A concerned reader asked me about how to sign his BlackBerry application. In this post I will try to provide you with information on the following topics:
- Why the need to sign your BlackBerry code
- Registering and obtaining signature keys
- Signing your application
Why You Need to Sign Your Code
The concept of “controlled” API’s has existed since BlackBerry 3.6 as a way for Research In Motion (RIM) to track the use of some API’s for security and export control reasons. In practical terms, this means that in order to run an application on a handheld, you need to register and sign the application. Signing of applications is not required to run applications using the BlackBerry device simulator.
The BlackBerry API is divided into five groups. The first group includes all standard Java API’s from MIDP and CLDC and some BlackBerry-specific API’s. This group is open for all developers, and applications that use only these open API’s require no signatures. The remaining four groups are all controlled API’s: RIM Runtime API’s, some BlackBerry API’s, RIM Cryptography and Certicom Cryptography.
Registering and Obtaining Signature Keys
The registration process serves to verify the developer’s identity. It involves downloading and filling out a registration form that you need to fax to RIM. There’s also a one-time processing fee associated with it. RIM will send you a set of signature keys after the registration form and fee are received.
Signing Your Application
Once you receive the signature keys from RIM, you need to install them on your development environment. The detailed instructions on how to do this can be found in the BlackBerry Java Developer Guide, Volume 2 – Advanced Topics. I recommend that you study this procedure, since installing the keys incorrectly will cause the signing process to fail.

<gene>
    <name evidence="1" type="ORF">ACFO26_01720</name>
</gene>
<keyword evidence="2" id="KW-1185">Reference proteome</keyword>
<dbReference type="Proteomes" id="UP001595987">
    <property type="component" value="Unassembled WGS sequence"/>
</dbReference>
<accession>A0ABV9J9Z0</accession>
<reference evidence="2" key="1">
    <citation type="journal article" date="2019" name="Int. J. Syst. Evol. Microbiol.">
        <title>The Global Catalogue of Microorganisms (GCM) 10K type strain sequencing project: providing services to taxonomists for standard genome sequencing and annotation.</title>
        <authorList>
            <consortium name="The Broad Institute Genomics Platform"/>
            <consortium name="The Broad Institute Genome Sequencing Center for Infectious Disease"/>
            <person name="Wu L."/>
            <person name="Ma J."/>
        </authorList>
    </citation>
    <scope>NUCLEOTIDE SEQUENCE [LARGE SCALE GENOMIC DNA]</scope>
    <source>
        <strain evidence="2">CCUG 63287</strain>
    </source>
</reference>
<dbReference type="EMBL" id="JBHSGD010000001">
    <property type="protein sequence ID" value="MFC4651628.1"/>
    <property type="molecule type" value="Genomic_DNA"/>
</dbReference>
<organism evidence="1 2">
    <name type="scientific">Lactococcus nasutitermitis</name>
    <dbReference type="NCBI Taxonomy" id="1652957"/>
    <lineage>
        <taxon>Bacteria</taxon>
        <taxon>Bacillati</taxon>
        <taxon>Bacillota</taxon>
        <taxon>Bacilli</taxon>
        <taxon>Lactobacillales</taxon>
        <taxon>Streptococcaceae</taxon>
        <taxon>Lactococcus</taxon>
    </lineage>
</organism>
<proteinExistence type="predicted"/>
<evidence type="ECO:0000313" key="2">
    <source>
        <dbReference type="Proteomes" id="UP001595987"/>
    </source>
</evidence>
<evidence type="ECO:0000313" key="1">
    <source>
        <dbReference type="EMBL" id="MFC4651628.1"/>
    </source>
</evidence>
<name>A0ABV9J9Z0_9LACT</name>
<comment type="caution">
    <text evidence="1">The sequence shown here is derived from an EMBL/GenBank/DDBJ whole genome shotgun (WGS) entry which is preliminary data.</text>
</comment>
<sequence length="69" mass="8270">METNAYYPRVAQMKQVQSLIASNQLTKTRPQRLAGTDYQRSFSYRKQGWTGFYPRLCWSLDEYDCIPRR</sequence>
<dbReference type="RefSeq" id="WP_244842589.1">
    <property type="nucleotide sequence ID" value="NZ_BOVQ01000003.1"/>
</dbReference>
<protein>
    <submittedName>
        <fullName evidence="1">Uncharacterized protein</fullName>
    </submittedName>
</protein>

Signing the application is very easy once the keys are installed. You need to manually start the Signature Tool from the Build menu in the JDE:
The tool displays a list of necessary signatures:
When you press the Request button, the Signature Tool submits a hash of the application to RIM’s signing authority. The signing authority automatically returns the required signature, that is automatically appended to the application. The application can be loaded onto a device after this step.
Note that RIM does not receive a copy of your application, only a hash of the file(s). This allows them to determine the author of the application by matching the hash of the application against records of the hash kept by the signing authorities.
Where to Find More Information
You can find more information on this topic in the BlackBerry Java Developer Guide, Volume 2 – Advanced Topics.